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Forty-six years ago this month, the Surveyor 7 spacecraft soft-landed in the lunar highlands near the Crater Tycho. It was the fifth and final Surveyor vehicle to successfully perform an autonomous landing on the surface of the Moon.

In preparation for the first manned lunar landing, the United States conducted an extensive investigation of the Moon using Ranger, Lunar Orbiter and Surveyor robotic spacecraft.

Ranger provided close-up photographs of the Moon starting at a distance of roughly 1,100 nautical miles above the lunar surface all the way to impact. Nine (9) Ranger missions were flown between 1961 and 1965. Only the last three (3) missions were successful.

Lunar Orbiter spacecraft mapped 99% of the lunar surface with a resolution of 200 feet or better. Five (5) Lunar Orbiter missions were flown between 1967 and 1968. All were successful.

Surveyor spacecraft were tasked with landing on the Moon and providing detailed photographic, geologic and environmental information about the lunar surface. Seven (7) Surveyor missions were flown between 1966 and 1968. Five (5) spacecraft successfully landed.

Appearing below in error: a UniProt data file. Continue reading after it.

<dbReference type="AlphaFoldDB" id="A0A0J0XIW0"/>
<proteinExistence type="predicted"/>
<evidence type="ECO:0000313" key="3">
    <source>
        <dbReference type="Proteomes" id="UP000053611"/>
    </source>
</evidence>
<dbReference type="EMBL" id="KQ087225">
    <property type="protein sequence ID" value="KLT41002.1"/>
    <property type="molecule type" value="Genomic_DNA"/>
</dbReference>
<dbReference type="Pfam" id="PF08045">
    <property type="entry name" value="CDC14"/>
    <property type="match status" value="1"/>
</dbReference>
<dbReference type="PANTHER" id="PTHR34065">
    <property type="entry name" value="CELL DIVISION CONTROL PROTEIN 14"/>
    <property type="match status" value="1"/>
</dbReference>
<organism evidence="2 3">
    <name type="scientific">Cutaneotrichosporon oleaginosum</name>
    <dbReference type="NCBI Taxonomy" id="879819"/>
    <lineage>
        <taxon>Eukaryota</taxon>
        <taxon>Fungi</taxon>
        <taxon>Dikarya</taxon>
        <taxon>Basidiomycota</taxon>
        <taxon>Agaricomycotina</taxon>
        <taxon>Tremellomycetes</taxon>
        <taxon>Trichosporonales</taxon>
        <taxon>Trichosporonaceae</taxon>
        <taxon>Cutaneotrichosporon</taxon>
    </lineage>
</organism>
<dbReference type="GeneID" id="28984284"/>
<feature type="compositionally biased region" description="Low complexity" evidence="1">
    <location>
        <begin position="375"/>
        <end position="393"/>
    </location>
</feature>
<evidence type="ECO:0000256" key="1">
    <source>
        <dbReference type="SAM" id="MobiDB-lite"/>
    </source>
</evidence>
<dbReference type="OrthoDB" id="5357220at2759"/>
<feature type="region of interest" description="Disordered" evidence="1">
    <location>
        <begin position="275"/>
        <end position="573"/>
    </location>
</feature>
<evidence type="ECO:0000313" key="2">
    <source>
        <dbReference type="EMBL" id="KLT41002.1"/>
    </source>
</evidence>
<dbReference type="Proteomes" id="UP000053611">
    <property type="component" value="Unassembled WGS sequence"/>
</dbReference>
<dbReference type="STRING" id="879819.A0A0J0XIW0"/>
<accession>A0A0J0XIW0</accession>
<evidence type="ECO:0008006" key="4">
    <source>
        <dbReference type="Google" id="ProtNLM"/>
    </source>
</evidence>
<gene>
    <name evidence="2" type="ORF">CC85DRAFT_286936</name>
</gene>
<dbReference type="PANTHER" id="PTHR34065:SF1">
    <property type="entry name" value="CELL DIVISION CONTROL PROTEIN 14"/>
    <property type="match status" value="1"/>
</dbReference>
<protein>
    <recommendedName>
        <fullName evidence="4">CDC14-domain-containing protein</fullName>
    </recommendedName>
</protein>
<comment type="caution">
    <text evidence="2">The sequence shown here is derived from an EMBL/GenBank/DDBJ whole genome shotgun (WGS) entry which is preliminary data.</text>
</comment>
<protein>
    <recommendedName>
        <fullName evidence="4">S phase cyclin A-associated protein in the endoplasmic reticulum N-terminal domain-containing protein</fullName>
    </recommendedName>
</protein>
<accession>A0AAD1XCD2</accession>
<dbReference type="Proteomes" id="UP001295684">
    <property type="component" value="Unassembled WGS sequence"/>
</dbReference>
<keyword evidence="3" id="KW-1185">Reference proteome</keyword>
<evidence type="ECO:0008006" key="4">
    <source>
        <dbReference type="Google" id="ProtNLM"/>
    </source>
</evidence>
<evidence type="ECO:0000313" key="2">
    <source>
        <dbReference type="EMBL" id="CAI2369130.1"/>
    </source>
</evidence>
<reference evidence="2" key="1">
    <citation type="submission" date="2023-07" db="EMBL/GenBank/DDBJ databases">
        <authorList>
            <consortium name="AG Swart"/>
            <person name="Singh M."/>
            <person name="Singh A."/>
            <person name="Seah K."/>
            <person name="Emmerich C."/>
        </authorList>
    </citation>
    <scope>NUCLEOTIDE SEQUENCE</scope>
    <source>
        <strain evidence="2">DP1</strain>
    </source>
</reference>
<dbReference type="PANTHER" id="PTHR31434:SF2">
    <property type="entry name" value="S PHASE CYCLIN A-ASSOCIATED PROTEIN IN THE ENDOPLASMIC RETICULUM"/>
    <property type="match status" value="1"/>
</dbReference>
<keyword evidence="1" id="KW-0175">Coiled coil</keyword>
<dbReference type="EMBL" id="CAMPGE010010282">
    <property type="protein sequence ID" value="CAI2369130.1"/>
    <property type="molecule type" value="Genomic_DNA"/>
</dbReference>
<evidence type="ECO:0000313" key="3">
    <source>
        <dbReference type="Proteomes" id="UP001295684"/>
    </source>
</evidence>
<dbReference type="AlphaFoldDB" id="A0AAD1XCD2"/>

The Surveyor spacecraft weighed 2,300 lbs at lift-off and 674 lbs at landing. The 3-legged vehicle stood within a diameter of 15 feet and measured almost 11 feet in height. Surveyor was configured with a television camera, a surface sampler and an alpha-scattering instrument to determine the chemical composition of the lunar soil.

Surveyor 7 was launched from Kennedy Space Center’s Launch Complex 36A at 06:30:00.545 UTC on Sunday, 07 January 1968. The ride to the Moon was provided by a General Dynamics Atlas-Centaur launch vehicle. It took almost 68 hours to reach the Moon.

On Wednesday, 10 January 1968, Surveyor 7 successfully landed at 01:05:36 UTC on the lunar surface near the North Rim of Tycho Crater. A total of 20,993 photographs were taken during Surveyor 7′s first lunar day. By Friday, 26 January 1968, Surveyor 7 was powered-down for its first lunar night.

On Monday, 12 February 1968, Surveyor 7 was powered-up for its second lunar day of surface operations. The spacecraft took an additional 45 photographs and operated erratically for 9 earth-days. At 00:24 UTC on Wednesday, 21 February 1968, contact with Surveyor 7 was lost for the final time. By 06:48 UTC, the Surveyor 7 mission was officially terminated.

Although seldom remembered today, the Surveyor Program provided America with a wealth of lunar surface information critical to the Apollo Program. Surveyor’s success provided an added measure of confidence in the attainability of a manned lunar landing. Indeed, seventeen (17) months after Surveyor 7 fell silent, Astronauts Neil A. Armstrong and Edwin E. Aldrin, Jr. imprinted the lunar surface with their bootprints at Mare Tranquilitatis.

Posted in Aerospace, History

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